ERIC Number: ED197610
Record Type: RIE
Publication Date: 1980
Reference Count: 0
Practice and Communicative Competence--Too Much of a Bad Thing. Acts of the Colloquium of the Swiss Interuniversity Commission for Applied Linguistics. CILA Bulletin, No. 31.
Communication as a language-learning goal is legitimate, but it is claimed that some of the situational and functional techniques in pursuit of that goal are not. The value of most of the practice techniques generally used in second language classes is also questioned. In their place, a process of learner-centered analyses and communication activities are suggested, among which are the following: (1) to create and/or foster genuine communication situations in the classroom, and (2) to help learners become more sensitive to linguistic contexts. For example, it is suggested that students listen to a recording of someone apologizing to someone else. The students could be taught how to analyze the language model they heard and encouraged to engage in activities which are intuitive, affective, or interpretational in nature. In this way, students may be led to the goal that is envisioned, namely, the development of a feeling for the language. (AMH)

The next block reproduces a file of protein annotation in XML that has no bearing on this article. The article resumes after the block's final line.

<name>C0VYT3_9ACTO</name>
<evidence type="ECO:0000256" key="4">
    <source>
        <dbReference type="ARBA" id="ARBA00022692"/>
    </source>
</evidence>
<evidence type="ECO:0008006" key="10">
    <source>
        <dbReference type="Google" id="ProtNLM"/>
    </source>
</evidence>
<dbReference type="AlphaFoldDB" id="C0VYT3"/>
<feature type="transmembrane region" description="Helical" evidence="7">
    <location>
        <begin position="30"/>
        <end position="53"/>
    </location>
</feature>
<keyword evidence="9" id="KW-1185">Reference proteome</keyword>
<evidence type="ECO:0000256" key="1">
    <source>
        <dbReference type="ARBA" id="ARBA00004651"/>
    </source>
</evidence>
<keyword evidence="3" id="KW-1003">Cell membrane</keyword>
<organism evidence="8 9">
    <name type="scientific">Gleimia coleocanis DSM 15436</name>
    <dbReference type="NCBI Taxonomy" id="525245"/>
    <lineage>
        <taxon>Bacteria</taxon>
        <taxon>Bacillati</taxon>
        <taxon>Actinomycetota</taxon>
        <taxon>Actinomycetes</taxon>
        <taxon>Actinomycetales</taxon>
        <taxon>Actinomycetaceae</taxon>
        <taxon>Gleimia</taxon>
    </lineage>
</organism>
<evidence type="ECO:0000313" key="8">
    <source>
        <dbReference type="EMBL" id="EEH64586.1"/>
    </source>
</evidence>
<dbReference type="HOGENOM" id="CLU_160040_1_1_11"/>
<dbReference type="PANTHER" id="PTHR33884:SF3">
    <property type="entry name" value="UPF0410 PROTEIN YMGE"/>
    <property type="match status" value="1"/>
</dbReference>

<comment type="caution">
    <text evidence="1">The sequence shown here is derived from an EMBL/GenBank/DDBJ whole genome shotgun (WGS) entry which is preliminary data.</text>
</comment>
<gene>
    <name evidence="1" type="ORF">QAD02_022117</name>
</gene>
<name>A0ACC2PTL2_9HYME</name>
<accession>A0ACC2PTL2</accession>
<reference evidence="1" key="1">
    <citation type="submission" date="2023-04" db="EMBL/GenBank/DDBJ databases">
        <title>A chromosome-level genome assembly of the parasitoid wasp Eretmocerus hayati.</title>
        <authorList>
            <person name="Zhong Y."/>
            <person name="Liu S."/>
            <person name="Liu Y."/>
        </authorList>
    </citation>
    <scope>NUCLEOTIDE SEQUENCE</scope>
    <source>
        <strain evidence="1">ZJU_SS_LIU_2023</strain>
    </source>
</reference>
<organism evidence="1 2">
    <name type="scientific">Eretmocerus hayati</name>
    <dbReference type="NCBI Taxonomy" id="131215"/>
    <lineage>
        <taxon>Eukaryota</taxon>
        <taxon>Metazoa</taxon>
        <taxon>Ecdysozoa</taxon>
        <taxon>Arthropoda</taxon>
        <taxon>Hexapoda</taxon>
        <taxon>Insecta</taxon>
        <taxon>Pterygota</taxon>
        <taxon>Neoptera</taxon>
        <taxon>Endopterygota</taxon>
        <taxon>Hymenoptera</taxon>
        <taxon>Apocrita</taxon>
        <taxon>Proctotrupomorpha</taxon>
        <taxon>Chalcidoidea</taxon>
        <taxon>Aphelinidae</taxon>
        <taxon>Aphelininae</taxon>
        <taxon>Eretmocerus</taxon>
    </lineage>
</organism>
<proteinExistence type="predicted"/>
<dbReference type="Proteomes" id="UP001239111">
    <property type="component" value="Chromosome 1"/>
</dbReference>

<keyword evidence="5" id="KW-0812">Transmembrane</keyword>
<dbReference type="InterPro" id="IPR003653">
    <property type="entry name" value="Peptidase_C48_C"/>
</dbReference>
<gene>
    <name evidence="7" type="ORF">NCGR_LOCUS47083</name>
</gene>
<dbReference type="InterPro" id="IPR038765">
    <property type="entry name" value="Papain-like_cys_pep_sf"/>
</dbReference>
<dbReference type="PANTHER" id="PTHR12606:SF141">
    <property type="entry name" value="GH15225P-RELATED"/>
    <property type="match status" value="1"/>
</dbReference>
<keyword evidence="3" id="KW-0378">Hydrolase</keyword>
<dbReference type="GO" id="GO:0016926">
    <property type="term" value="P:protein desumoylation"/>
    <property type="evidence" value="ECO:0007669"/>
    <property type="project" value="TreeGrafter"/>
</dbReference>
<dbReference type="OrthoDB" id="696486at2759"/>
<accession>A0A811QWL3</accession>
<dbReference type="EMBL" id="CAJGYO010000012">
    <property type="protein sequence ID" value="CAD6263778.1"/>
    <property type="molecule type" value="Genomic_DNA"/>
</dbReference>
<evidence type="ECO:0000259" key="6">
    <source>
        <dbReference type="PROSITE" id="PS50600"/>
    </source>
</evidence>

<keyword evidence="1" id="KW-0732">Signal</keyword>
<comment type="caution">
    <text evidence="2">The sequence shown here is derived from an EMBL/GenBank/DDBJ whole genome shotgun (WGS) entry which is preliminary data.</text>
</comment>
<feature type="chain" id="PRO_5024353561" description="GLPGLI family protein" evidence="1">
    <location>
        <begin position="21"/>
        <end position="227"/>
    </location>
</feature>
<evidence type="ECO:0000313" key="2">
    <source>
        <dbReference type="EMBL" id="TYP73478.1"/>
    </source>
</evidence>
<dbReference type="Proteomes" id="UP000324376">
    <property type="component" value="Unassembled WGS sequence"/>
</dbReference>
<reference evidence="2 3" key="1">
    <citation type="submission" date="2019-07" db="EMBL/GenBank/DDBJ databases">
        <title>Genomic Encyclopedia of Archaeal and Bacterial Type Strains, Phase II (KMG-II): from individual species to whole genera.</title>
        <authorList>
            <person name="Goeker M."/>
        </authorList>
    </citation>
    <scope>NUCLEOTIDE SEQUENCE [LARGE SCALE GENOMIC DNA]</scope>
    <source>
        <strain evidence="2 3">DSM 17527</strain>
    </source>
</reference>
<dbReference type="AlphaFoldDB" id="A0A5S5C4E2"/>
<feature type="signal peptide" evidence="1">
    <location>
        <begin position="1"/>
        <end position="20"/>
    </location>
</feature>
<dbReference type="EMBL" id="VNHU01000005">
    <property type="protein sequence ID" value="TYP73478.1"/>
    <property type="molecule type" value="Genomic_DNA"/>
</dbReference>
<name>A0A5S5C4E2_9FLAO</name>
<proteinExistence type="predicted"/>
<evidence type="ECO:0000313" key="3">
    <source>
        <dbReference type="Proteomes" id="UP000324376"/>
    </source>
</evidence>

Descriptors: Communicative Competence (Languages), Conversational Language Courses, Discourse Analysis, Drills (Practice), Experiential Learning, Higher Education, Language Proficiency, Models, Notional Functional Syllabi, Second Language Instruction, Secondary Education, Sociolinguistics, Speech Communication, Teaching Methods
Publication Type: Journal Articles; Opinion Papers
Education Level: N/A
Authoring Institution: Commission Interuniversitaire Suisse de Linguistique Appliquee (Switzerland).